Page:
Microsoft: There's More Than 1 Way to Skin .NET 4

 
 
By Darryl K. Taft  |  Posted 2009-07-31 Email Print this article Print
 
 
 
 
 
 
 

Microsoft has released an experimental enhanced version of .NET Framework 4 Beta 1 that enables software transactional memory for C# programmers, known as STM.NET.

Microsoft has released an experimental enhanced version of .NET Framework 4 Beta 1 that enables software transactional memory for C# programmers, known as STM.NET.

In a blog post about the technology, S. "Soma" Somasegar, senior vice president of Microsoft's Developer Division, said, "Transactional memory is a technology that frees developers from worrying about the mechanics of fine-grained locking and synchronization in multithreaded applications by providing transactional semantics for reading and writing to memory. It enables developers to focus on application logic instead of the details of memory I/O when building multi-core and many-core programs."

Dana Groff is the senior program manager for Software Transactional Memory and the Concurrency Runtime in Microsoft's Developer Division's Parallel Computing Platform group, in a blog post, said the official name for the STM .NET technology was ".NET Framework 4 Beta 1 Enabled to use Software Transactional Memory V1.0."

The STM .NET page on the Microsoft DevLabs site says "Software Transactional Memory (STM.NET) is a mechanism for efficient isolation of shared state.  The programmer demarcates a region of code as operating within a transaction that is 'atomic' and 'isolated' from other transacted code running concurrently."

Moreover, the DevLabs description of STM says:

"Transactional memory is considered a promising technology by the academic community and is repeatedly brought up as a welcome technology for the upcoming wave of applications which scale on modern multi-core hardware. The goal is to be able to exploit concurrency by using components written by experts and consumed by application programmers who can then compose together these components using STM."

Eric Newcomer, an independent contractor working in the office of the Chief Technology Officer (CTO) at Progress Software, said of the STM effort, "It isn't a proven idea yet, that transactions provide an effective alternative for protecting shared memory areas against conflicting updates, but it is a very interesting concept and I think it's a good thing Microsoft is releasing it for experimentation. There are a few other toolkits out there for this, mostly open source from what I can see, but none of them are integrated into a complete transactional environment the way the Microsoft kit is. I'll be very interested in the results of this experiment."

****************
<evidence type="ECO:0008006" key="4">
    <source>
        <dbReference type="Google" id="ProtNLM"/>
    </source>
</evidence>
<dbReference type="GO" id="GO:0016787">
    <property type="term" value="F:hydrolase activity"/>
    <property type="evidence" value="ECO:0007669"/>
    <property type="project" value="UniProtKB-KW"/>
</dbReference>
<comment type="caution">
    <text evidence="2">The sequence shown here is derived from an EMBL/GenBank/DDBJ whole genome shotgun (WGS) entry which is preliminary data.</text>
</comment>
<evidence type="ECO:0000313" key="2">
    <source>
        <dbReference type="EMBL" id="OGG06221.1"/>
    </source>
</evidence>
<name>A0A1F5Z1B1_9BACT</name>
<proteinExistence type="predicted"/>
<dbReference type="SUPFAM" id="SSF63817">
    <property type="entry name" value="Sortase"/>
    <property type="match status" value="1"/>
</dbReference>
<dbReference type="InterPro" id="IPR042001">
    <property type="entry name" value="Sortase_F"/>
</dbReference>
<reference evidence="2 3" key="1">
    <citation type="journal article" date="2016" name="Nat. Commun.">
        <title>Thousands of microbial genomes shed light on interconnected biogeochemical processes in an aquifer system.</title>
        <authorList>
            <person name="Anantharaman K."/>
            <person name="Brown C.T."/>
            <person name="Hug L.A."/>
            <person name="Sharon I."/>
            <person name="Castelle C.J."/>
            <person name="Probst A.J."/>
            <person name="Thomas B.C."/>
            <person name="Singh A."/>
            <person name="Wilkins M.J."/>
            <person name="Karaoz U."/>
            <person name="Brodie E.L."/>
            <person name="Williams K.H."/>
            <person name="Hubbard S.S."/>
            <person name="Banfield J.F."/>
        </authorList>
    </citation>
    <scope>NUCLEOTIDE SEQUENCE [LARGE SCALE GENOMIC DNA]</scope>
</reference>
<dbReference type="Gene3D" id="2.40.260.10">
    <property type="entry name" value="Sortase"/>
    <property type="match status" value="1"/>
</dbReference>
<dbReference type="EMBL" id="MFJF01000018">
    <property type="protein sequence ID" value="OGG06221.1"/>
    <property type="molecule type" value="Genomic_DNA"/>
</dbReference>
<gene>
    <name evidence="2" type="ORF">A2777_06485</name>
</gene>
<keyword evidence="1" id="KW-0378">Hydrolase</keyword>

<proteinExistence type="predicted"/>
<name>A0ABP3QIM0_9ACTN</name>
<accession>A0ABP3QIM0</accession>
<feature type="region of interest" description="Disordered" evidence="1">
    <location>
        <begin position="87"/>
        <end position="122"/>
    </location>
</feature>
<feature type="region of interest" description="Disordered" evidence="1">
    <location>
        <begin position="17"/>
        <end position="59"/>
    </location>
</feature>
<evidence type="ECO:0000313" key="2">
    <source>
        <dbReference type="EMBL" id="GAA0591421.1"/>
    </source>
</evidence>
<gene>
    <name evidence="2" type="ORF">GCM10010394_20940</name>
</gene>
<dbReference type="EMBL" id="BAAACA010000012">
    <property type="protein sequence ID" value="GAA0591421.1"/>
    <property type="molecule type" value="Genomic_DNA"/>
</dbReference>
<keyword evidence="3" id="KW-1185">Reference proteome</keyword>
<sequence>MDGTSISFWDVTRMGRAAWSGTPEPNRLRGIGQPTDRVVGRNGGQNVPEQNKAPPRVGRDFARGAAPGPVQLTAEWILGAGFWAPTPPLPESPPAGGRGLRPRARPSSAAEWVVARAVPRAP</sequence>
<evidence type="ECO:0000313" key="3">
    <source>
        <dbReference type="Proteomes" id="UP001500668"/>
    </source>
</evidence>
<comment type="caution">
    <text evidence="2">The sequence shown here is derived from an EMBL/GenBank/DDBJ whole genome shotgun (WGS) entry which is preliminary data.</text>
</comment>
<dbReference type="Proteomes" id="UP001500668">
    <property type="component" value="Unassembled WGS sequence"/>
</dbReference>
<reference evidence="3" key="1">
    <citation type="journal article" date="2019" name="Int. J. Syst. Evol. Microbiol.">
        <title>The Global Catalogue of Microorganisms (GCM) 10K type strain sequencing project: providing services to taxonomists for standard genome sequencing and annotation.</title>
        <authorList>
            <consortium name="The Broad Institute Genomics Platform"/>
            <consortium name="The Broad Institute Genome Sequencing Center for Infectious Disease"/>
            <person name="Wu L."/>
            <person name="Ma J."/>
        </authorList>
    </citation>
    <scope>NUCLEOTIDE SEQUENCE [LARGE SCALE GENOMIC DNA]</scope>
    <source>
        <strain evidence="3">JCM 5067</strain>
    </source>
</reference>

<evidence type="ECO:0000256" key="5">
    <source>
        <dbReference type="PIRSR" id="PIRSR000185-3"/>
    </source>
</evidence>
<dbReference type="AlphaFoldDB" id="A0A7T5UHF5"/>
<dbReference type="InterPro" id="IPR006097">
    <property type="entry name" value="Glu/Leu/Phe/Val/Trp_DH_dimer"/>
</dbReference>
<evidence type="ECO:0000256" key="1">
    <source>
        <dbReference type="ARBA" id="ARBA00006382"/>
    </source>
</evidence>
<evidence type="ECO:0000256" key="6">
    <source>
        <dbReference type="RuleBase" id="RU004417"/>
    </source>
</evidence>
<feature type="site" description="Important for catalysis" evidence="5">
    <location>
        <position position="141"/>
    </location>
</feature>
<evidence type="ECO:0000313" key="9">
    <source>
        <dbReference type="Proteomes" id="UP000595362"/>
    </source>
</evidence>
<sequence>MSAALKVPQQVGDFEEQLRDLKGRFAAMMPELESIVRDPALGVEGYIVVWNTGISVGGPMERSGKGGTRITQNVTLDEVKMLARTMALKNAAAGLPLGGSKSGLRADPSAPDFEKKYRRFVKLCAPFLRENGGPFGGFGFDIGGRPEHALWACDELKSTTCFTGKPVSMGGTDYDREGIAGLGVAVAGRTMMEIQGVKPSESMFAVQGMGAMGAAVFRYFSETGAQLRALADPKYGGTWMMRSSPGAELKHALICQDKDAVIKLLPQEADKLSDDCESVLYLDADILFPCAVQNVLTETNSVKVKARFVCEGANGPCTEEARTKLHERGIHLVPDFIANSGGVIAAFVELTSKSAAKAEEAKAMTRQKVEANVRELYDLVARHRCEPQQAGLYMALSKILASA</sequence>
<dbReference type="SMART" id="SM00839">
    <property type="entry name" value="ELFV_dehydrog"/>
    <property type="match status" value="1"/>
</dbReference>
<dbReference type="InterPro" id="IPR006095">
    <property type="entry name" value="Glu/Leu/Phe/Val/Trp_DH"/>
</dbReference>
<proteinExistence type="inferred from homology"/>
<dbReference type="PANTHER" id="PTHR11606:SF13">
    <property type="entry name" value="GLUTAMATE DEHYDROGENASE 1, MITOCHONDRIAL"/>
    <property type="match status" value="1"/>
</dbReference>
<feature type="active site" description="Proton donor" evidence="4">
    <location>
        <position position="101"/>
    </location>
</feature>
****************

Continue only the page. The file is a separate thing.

Newcomer knows a bit about the issue of transactions as co-author of "Principles of Transaction Processing, Second Edition," which was published in June. It is the follow-up to the first edition of the book, which was published in 1997 and has been used as an instructional text in computer science courses. He also was formerly CTO at IONA Technologies and TP Architect at Digital Equipment Corporation.

Added Newcomer:

"The benefits of this model aren't entirely clear. The transaction paradigm is designed to group operations on data to ensure they either succeed or fail as a unit, such as the debit and credit operations in a bank funds transfer. This toolkit proposes to apply that model as a kind of substitute for locking memory areas to prevent conflicting updates in parallel or concurrent operations on the same data. Unlike traditional disk based transactions, all in memory operations on data are lost if there's a crash. To prevent this, the user can promote the transaction to a disk based transaction. But then the original idea of providing an alternative for protecting memory only data operations is really changed back to the more traditional model. It may be the case that users have sufficient requirements for protecting memory only data operations from conflicting updates but the questions about this model arise from the fact that it is using the transaction paradigm for a different purpose than it was originally designed for."

Somasegar said STM.NET makes it easy to declare a region of code as atomic. And the .NET Framework's just-in-time compiler rewrites the code within an atomic block to use transactional memory. "As a result, a significant amount of .NET code works without changes, including code that uses locks," he said. "STM.NET also provides integration with System.Transactions so you can coordinate your atomic memory operations with existing transactional resource managers like MSMQ."

Moreover, Somasegar said, "One of the best aspects of STM.NET is its integration with Visual Studio tooling.  STM.NET works with the Visual Studio 2008 debugger to allow you to see the values of transacted variables as they appear while running inside the Atomic.Do delegate as well as their values as they appear outside." 

 
 
 
 
Darryl K. Taft covers the development tools and developer-related issues beat from his office in Baltimore. He has more than 10 years of experience in the business and is always looking for the next scoop. Taft is a member of the Association for Computing Machinery (ACM) and was named 'one of the most active middleware reporters in the world' by The Middleware Co. He also has his own card in the 'Who's Who in Enterprise Java' deck.
 
 
 
 
 
 
 

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